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2008 Shimada Prize Winner Patricia Berger Presents
"Empire of Emptiness: Buddhist Art and Political Authority in Qing China" at Freer Meyer Auditorium

Media only: Ellie Reynolds, 202.633.0521; Elizabeth Bridgforth, 202.633.0521
Public only: 202.633.1000

Empress of Emptiness coverThe winner of the eighth biennial competition of the Shimada Prize for an outstanding publication on the history of East Asian art will be presented to Patricia Berger, Thursday, Dec. 11, 7 p.m., at the Freer's Meyer Auditorium, for her publication, "Empire of Emptiness: Buddhist Art and Political Authority in Qing China," published by the University of Hawai'i Press (2003). During the presentation, Berger will briefly discuss her research and sign copies of the publication immediately following the event.

The honorary prize is awarded by the Smithsonian's Freer Gallery of Art and Arthur M. Sackler Gallery and The Metropolitan Center for Far Eastern Art Studies in Kyoto, Japan. The distinguished award was established in 1992 to honor Professor Shimada Shujiro, whose enormous contributions to the research of Chinese and Japanese painting and calligraphy are recognized internationally.

Berger is awarded the 2008 Shimada Prize for her novel approach to the study of art and architecture produced during China's Qianlong reign (1735-95). In her book, Berger analyzes Qianlong's patronage of Buddhist art, which was subtly orchestrated as a means of projecting and harmonizing multiple facets of his rulership, especially in his relations with his newly acquired domains in inner Asia. The book also discusses the religious practices and artistic styles drawn from Han Chinese, Manchu, Mongol and Tibetan traditions.

Previous scholarly analyses focused on Qianlong's cynical religious beliefs to maintain power; however, Berger's new research reveals that concepts of illusion and reality at the heart of Buddhist doctrine and Vajrayana meditative practice profoundly shaped Qianlong's complex identity and his statecraft. In addition to making a major contribution to the understanding of religion and political history of the Qing period, "Empire of Emptiness" illuminates the relationship between Qianlong's absorption in Buddhism and his obsession with art collecting and producing copies of ancient works of art.

Patricia Berger received her bachelor's degree from Cornell University and her master's degree and doctorate from the University of California, Berkeley in 1980. She joined the faculty in 1997, and currently serves as the department chair and associate professor of Chinese art. Berger also held positions at the Asian Art Museum of San Francisco and professorships at Oberlin College and the University of Southern California.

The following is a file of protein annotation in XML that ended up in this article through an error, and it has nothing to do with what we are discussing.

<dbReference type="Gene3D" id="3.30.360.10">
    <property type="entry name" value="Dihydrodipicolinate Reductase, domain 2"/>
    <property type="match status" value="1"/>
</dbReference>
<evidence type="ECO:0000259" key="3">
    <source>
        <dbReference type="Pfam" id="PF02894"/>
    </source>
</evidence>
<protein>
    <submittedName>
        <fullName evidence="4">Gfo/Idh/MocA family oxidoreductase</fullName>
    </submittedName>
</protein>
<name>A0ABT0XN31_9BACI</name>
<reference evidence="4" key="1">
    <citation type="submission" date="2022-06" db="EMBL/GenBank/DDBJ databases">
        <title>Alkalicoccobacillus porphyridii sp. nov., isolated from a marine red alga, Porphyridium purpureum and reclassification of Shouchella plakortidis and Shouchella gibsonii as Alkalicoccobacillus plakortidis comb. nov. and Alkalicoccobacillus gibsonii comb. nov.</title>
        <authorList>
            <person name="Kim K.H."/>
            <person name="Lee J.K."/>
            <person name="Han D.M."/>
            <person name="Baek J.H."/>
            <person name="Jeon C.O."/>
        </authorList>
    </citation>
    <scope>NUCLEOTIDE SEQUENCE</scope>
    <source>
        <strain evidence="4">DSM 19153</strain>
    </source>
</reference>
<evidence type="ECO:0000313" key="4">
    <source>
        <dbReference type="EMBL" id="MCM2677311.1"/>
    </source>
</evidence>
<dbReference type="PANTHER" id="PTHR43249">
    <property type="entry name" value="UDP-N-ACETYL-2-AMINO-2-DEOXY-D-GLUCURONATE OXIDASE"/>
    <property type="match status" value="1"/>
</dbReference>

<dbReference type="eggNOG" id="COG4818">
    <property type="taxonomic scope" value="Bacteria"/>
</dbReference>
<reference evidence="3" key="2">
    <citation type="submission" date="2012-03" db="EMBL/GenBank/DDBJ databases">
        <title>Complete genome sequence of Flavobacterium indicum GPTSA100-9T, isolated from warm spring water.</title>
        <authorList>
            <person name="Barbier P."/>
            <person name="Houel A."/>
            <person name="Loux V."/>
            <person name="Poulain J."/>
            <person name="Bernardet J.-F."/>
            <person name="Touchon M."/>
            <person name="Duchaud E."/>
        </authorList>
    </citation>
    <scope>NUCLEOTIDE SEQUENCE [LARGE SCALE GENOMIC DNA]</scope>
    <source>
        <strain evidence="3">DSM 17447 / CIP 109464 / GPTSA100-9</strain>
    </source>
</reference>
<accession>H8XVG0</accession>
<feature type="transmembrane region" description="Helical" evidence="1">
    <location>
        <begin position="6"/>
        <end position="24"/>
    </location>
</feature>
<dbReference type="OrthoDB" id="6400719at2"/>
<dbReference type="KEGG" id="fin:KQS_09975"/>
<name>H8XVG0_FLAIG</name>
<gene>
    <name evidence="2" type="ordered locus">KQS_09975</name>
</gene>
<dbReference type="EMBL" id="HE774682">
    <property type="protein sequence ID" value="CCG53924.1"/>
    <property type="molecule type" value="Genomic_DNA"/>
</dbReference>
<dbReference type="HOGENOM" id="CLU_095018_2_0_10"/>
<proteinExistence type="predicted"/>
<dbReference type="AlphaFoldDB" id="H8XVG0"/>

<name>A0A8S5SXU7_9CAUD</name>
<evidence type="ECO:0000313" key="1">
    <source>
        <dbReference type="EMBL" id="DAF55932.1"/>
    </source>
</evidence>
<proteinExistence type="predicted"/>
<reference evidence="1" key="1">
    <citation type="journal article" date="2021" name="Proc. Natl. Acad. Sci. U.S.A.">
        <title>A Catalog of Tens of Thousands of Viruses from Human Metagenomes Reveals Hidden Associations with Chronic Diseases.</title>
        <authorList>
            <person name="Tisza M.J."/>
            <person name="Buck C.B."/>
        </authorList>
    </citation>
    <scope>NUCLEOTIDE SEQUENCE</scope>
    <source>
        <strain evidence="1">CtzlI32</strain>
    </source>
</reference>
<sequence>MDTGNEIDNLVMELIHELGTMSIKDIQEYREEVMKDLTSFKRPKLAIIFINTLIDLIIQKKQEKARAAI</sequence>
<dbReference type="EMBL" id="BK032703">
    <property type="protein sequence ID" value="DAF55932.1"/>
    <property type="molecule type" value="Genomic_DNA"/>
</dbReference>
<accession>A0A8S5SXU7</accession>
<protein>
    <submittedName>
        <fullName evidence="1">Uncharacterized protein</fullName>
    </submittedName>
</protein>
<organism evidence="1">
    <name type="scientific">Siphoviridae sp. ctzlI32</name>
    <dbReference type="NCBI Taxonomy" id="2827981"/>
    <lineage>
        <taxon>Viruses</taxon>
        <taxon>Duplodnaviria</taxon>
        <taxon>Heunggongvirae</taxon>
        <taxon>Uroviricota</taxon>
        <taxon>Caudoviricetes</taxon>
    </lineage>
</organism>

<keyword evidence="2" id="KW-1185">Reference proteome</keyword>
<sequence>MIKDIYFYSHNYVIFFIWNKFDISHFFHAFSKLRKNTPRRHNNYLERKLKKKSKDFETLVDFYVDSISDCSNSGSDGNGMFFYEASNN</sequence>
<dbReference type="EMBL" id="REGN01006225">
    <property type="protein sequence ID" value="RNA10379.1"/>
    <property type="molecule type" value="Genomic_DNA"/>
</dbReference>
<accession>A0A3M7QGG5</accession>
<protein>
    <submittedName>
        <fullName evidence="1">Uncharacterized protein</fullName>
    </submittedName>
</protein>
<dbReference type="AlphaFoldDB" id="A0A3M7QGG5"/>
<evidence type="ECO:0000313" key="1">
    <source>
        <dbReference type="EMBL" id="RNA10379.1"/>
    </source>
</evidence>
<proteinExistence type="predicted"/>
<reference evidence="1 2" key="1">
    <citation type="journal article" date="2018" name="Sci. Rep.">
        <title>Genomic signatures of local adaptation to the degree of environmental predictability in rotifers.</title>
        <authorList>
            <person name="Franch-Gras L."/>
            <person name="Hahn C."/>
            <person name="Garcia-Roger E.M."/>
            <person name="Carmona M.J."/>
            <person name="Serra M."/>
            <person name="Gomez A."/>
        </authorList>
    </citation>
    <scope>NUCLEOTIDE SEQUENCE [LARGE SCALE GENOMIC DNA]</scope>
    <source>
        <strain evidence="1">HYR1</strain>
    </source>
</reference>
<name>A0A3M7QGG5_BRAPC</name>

Berger has co-authored a series of exhibition catalogs on Buddhist art in China and Inner Asia, including: "Latter Days of the Law: Images of Chinese Buddhism," (University of Hawai'i Press, 1994), "Mongolia: The Legacy of Chinggis Khan" (Thames and Hudson, 1995); "Tibet: Treasures from the Roof of the World" (Bowers Museum of Art, 2003), and "Three Emperors: Art and Power in Qing-dynasty China" (Royal Academy of Arts, London, 2006).
The award selection committee consisted of an international panel of distinguished scholars, including Dame Professor Jessica Rawson, chair warden, Merton College, University of Oxford; Robert D. Mowry, Alan J. Dworsky Curator of Chinese Art, Arthur M. Sackler Museum, Harvard University; Robert E. Harrist Jr., chairman, Jane and Leopold Swergold Professor of Chinese Art History, Department of Art History and Archaeology, Columbia University; and Yukio Lippit, assistant professor, Department of History of Art and Architecture, Harvard University.

The Freer Gallery of Art, 12th Street and Independence Avenue S.W., and the adjacent Arthur M. Sackler Gallery, located at 1050 Independence Ave. S.W., are on the National Mall in Washington, D.C. The Freer houses a major collection of late 19th- and early 20th-century American art. Hours are from 10 a.m. to 5:30 p.m. every day, except Dec. 25, and admission is free. The galleries are located near the Smithsonian Metrorail station on the Blue and Orange lines. For more information, the public may call (202) 633-1000 or TTY (202) 357-1729, or visit the exhibitions section of the galleries' Web site:

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